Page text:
SINGLE parents on Newstart allowance in regional areas have just 10 rental properties out of 14,000 examined around the country that they could afford to rent, a new report has shown.
The third annual Anglicare rental affordability snapshot has confirmed a widespread failure of the private rental market to service the needs of regional Australians on the lowest incomes.
Comparing rents in regional areas to 10 government payments and the minimum wage, the report showed just 7.3% of all 14,000 regional rental properties on the market last week were affordable for those on minimum wage.
The results for single parents were even worse; revealing those on parenting payments in regional areas had to compete for just 3.7% of all advertised properties, while those on Newstart could afford just 0.6% of the properties available.
While the picture was better for couples on the minimum wage, Anglicare Australia executive director Kasy Chambers said those outside the big cities were suffering under higher costs for transport, groceries and other essential goods, exacerbating the problem.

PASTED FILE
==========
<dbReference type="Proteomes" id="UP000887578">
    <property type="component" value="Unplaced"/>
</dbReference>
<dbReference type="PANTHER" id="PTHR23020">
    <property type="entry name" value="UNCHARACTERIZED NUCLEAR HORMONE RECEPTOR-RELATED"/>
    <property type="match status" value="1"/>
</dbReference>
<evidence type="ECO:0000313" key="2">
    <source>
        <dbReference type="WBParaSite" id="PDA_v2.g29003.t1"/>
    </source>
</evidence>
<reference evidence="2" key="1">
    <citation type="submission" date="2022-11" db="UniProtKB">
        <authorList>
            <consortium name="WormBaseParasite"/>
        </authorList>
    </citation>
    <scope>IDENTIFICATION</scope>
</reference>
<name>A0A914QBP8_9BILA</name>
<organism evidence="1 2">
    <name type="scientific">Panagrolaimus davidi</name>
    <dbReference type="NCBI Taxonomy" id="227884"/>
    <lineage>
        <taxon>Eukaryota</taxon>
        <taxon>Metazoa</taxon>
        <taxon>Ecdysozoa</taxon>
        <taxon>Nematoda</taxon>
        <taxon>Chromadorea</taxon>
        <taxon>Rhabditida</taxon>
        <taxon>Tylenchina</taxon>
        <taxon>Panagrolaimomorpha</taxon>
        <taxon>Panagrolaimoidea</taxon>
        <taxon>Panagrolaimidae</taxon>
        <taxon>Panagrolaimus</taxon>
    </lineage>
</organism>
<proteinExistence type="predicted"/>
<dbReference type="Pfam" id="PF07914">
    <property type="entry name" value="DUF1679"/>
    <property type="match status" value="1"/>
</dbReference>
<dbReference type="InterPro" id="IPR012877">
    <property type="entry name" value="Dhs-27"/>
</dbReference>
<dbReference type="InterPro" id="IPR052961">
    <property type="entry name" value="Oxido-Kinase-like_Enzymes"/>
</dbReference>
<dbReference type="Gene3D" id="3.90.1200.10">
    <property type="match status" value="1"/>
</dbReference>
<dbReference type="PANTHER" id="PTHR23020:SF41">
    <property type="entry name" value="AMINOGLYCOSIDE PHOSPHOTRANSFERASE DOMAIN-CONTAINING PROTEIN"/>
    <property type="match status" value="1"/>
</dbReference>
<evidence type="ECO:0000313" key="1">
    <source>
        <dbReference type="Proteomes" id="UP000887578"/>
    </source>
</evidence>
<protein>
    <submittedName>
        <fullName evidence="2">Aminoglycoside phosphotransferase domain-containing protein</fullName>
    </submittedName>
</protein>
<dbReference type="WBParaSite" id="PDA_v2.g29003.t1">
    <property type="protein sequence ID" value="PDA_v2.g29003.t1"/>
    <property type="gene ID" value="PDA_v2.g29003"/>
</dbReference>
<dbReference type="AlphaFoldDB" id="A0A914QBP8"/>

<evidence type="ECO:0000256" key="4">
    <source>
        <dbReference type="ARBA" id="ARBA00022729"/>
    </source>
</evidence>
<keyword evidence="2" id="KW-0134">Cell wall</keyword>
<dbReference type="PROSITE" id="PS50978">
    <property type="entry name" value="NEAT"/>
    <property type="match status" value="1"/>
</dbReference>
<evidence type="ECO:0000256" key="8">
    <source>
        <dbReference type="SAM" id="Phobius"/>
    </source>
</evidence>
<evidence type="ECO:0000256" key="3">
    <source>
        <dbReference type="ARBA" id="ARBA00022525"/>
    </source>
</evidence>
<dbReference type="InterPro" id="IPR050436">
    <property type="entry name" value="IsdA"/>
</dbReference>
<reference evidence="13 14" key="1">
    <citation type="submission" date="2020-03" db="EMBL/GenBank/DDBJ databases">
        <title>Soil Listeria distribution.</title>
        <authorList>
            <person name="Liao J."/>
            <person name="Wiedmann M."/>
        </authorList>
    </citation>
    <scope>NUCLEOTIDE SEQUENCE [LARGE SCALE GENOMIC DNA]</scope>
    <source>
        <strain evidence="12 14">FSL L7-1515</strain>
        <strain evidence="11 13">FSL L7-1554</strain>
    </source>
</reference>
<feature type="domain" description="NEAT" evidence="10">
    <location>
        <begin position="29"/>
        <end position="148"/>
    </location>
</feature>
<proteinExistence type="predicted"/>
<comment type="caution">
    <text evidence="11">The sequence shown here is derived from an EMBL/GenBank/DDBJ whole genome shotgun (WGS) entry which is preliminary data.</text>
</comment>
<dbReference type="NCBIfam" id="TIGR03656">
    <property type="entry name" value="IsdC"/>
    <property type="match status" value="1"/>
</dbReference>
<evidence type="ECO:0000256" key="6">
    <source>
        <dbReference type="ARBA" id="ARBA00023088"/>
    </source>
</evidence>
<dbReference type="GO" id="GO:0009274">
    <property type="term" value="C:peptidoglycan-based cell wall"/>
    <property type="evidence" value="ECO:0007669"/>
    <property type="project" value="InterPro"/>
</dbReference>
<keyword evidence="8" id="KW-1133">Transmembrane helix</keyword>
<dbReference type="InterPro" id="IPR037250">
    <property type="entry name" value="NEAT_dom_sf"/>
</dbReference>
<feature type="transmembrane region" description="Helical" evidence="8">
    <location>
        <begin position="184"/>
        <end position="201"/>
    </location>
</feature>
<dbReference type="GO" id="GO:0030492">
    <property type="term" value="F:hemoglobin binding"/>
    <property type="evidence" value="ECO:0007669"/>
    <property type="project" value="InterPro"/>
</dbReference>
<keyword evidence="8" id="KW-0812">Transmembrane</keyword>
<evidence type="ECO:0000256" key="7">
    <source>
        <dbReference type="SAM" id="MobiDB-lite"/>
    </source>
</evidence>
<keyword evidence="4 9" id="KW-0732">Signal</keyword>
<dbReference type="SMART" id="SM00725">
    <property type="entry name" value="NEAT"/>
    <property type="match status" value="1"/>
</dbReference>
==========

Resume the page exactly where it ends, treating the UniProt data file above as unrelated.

Ms Chambers said the chronic shortage of affordable housing in regional areas had become a catch-22 for the nation's poorest.
She said the areas that had affordable rents for low-income earners had little to no work available, while housing in regions with jobs available was simply unaffordable for those on payments or the minimum wage.
"Even if those we found could be affordable or appropriate for those on low incomes, it doesn't mean they can rent them," she said.
"There's going to be competition for every property, and we've found anecdotally that agents discriminate against young people with no references, older pensioners or indigenous Australians."
For those on welfare or the minimum wage who could access private rented homes, many were going without meals or vital medications to pay the rent, she said.
The report showed of some 65,600 rental properties across regional areas and capital cities, just 1% or 618 properties were affordable for a couple on Newstart with two children.
Ms Chambers said one of the key problems was that negative gearing tax breaks had created a "failure in the structure of the private rental market".
This failure, she said, was not only preventing first home buyers from buying property, but forcing the most vulnerable people out of housing.
The report has called for "national leadership" on housing affordability from the Federal Government, despite the government revealing few plans with only two weeks until Treasurer Joe Hockey's second budget is released.
Key affordable housing recommendations:
Reform negative gearing policy
Reverse plans to axe the National Rental Affordability Scheme
Create a national plan to address housing
Increase all welfare payments for those in need
Source: Anglicare Australia's 2015 Rental Affordability Snapshot
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